Secretary of Defense Mark Esper hammered home China’s position as the number one adversary of the United States during a speech on Wednesday at the RAND Corporation in California.
The Pentagon has instituted a new defense policy office specifically focused on China and set up a strategy management group to better integrate the effort. He also told National Defense University officials to dedicate half of its academic course work to China.
“I tasked the military services to make China the pacing threat in all of our schools, programs and training,” Mr. Esper said.
After two decades spent fighting extremist organizations in low intensity conflicts, the U.S. military is shifting its attention to the Indo-Pacific region. Not only because it’s a hub of global trade and commerce but also the epicenter of great power competition with China, Mr. Esper said.
“In the face of destabilizing activities from the People’s Liberation Army,” Mr. Esper said, “the United States must be ready to deter conflict and, if necessary, fight and win.”
While acknowledging that it would take years for China to match U.S. capabilities on the high seas, Mr. Esper said the Navy needs a future fleet that is “more balanced in its ability to deliver lethal effects from the air, from the sea and from under the sea.”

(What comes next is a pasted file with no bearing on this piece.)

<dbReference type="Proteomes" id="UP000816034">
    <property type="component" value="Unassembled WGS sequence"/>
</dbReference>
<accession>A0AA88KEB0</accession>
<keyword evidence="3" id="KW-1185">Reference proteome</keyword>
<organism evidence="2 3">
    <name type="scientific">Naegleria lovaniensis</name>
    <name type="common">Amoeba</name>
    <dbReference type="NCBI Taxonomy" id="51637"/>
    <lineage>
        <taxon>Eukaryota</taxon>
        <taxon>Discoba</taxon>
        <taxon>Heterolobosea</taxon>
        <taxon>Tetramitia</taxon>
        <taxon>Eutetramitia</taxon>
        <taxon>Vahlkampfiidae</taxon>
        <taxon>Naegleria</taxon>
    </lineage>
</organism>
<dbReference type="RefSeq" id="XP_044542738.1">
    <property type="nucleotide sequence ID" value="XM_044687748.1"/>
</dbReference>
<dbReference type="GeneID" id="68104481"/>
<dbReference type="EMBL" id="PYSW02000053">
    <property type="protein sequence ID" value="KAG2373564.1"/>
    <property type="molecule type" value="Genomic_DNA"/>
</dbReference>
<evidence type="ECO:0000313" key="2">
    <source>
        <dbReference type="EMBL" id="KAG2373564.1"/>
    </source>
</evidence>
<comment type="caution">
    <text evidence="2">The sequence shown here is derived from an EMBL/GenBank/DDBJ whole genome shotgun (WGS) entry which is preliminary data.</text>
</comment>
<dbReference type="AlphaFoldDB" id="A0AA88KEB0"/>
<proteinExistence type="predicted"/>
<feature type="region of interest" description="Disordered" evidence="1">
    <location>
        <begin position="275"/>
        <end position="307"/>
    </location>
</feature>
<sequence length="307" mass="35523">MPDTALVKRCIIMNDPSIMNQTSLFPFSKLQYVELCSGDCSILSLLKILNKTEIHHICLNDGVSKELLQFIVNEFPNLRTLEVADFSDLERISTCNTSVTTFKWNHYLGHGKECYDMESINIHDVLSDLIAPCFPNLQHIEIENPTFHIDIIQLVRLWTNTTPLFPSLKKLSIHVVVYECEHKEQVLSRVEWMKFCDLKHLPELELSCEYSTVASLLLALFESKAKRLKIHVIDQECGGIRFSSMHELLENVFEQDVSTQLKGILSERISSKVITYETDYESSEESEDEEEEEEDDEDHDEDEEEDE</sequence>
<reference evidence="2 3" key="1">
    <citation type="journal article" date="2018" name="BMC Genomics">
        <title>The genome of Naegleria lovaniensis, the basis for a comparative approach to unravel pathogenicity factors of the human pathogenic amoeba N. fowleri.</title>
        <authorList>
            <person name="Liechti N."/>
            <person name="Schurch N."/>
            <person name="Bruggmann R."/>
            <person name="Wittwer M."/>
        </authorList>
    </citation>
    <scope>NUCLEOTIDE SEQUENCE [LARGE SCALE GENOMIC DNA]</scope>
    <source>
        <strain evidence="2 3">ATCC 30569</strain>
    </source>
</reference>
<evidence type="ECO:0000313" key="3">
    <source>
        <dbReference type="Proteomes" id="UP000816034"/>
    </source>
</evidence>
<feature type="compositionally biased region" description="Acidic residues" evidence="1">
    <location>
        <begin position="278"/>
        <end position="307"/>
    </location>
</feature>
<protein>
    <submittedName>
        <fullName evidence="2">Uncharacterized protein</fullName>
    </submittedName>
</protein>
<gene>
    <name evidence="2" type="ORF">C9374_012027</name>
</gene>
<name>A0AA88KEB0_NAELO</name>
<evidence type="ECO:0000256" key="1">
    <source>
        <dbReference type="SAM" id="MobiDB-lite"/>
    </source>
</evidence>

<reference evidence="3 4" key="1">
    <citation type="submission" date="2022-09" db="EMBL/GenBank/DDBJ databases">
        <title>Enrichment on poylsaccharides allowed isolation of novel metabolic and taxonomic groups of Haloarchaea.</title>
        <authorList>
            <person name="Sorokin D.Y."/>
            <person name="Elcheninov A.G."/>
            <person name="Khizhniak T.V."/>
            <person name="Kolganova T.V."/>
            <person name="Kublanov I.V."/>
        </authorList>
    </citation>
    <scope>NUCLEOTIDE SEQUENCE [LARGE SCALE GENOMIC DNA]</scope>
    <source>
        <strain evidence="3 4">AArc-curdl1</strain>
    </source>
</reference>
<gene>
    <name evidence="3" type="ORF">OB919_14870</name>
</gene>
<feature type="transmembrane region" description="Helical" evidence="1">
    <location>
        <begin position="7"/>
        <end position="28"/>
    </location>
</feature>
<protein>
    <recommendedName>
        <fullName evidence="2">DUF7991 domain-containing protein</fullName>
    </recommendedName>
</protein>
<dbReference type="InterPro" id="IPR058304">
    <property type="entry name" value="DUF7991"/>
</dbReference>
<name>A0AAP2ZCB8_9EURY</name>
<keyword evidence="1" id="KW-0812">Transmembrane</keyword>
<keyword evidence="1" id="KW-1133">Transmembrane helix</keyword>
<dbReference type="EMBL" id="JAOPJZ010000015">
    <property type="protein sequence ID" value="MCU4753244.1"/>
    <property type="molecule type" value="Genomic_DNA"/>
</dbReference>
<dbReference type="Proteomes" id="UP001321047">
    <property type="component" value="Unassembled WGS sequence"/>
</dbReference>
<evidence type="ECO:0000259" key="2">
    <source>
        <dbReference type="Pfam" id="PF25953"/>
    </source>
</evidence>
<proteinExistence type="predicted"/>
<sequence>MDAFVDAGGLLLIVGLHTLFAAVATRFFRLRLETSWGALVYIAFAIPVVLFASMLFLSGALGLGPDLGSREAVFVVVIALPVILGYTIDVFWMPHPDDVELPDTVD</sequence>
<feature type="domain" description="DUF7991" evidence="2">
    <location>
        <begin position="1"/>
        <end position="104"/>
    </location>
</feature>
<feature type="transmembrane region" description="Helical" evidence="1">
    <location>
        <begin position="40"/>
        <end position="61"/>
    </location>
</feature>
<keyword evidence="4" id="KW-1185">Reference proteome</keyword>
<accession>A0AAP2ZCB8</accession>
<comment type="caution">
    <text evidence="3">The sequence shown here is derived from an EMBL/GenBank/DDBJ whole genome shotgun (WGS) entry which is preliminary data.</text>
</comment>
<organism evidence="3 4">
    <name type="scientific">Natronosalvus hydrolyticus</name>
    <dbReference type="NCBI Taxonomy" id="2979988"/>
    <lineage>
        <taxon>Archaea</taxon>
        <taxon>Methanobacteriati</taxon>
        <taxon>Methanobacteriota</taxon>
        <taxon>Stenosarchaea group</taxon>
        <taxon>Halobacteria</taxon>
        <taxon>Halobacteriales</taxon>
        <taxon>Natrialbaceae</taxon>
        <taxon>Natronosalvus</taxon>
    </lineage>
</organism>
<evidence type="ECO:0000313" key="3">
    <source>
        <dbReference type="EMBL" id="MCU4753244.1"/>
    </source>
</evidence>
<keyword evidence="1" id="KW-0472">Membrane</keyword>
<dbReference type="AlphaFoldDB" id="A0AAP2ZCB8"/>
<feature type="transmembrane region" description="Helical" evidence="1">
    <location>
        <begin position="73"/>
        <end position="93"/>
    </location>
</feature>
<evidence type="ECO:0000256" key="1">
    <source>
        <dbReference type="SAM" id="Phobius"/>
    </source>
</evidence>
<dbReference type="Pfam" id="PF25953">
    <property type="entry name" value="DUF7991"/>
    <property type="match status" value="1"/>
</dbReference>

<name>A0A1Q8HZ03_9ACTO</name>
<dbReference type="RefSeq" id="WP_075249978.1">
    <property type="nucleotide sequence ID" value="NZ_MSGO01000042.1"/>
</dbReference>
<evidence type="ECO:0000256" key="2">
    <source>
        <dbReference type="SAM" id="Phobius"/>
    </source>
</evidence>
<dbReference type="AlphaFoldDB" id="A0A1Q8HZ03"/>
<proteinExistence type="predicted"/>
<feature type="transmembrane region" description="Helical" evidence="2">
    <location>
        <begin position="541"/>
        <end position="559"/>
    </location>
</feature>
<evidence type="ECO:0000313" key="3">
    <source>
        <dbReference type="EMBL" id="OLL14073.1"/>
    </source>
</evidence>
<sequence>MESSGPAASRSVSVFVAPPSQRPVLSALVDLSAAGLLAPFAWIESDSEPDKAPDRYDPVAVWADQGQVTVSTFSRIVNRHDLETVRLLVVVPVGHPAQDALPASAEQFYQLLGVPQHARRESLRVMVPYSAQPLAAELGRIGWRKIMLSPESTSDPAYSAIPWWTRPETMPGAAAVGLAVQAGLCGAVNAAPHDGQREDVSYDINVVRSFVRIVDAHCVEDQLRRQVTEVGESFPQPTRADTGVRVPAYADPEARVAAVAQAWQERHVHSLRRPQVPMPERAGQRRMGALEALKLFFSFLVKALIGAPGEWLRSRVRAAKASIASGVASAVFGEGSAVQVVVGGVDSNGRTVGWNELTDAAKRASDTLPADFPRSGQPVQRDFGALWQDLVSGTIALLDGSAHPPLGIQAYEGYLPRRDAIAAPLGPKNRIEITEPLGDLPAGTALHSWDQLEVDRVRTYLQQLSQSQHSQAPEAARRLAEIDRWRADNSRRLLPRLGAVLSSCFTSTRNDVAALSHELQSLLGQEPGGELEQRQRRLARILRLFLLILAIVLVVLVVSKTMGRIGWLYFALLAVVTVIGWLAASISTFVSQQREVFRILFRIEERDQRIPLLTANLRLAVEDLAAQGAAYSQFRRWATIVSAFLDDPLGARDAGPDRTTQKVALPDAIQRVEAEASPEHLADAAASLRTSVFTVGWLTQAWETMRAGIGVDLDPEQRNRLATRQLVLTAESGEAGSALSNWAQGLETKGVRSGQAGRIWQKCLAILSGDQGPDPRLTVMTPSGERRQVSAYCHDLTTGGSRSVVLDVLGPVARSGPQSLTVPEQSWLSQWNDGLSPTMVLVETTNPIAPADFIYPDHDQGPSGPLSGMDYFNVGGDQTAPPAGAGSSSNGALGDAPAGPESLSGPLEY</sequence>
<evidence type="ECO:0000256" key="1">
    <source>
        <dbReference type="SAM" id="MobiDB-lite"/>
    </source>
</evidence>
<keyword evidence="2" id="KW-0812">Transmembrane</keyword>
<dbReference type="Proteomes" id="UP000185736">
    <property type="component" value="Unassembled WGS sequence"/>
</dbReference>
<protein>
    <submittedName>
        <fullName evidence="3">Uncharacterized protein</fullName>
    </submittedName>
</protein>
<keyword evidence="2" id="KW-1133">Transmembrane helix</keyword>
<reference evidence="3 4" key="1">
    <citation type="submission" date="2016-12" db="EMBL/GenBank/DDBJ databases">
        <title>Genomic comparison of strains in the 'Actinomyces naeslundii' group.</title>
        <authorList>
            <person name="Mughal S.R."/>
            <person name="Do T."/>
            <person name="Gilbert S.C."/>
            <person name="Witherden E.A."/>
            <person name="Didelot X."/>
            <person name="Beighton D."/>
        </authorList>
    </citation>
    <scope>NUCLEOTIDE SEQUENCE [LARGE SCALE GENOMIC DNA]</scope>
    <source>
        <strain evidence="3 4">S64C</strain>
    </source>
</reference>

The fleet, Mr. Esper said, would be marked by “more and smaller surface combatants,” both manned and unmanned, unmanned carrier-based aircraft of all types along with a larger and more capable submarine force.
It must be “affordable in an era of tight funding; sustainable over the long term and operationally available at higher rates,” he said.
To meet that goal, the U.S. must increase funding for shipbuilding. Earlier this year, the Navy awarded a $795 million contract to purchase the first ship of a new class of guided missile frigates - with an option to purchase nine more for a total of $5.6 billion.
“This is the first new major shipbuilding program that the Navy has sought in more than a decade,” Mr. Esper said.
The United States is now at a major inflection point where unmanned technologies and long range, precision weapons will increasingly play a leading role, Mr. Esper said.
“The U.S. military — including the Navy — must adapt to that future as the character of warfare changes,” he said.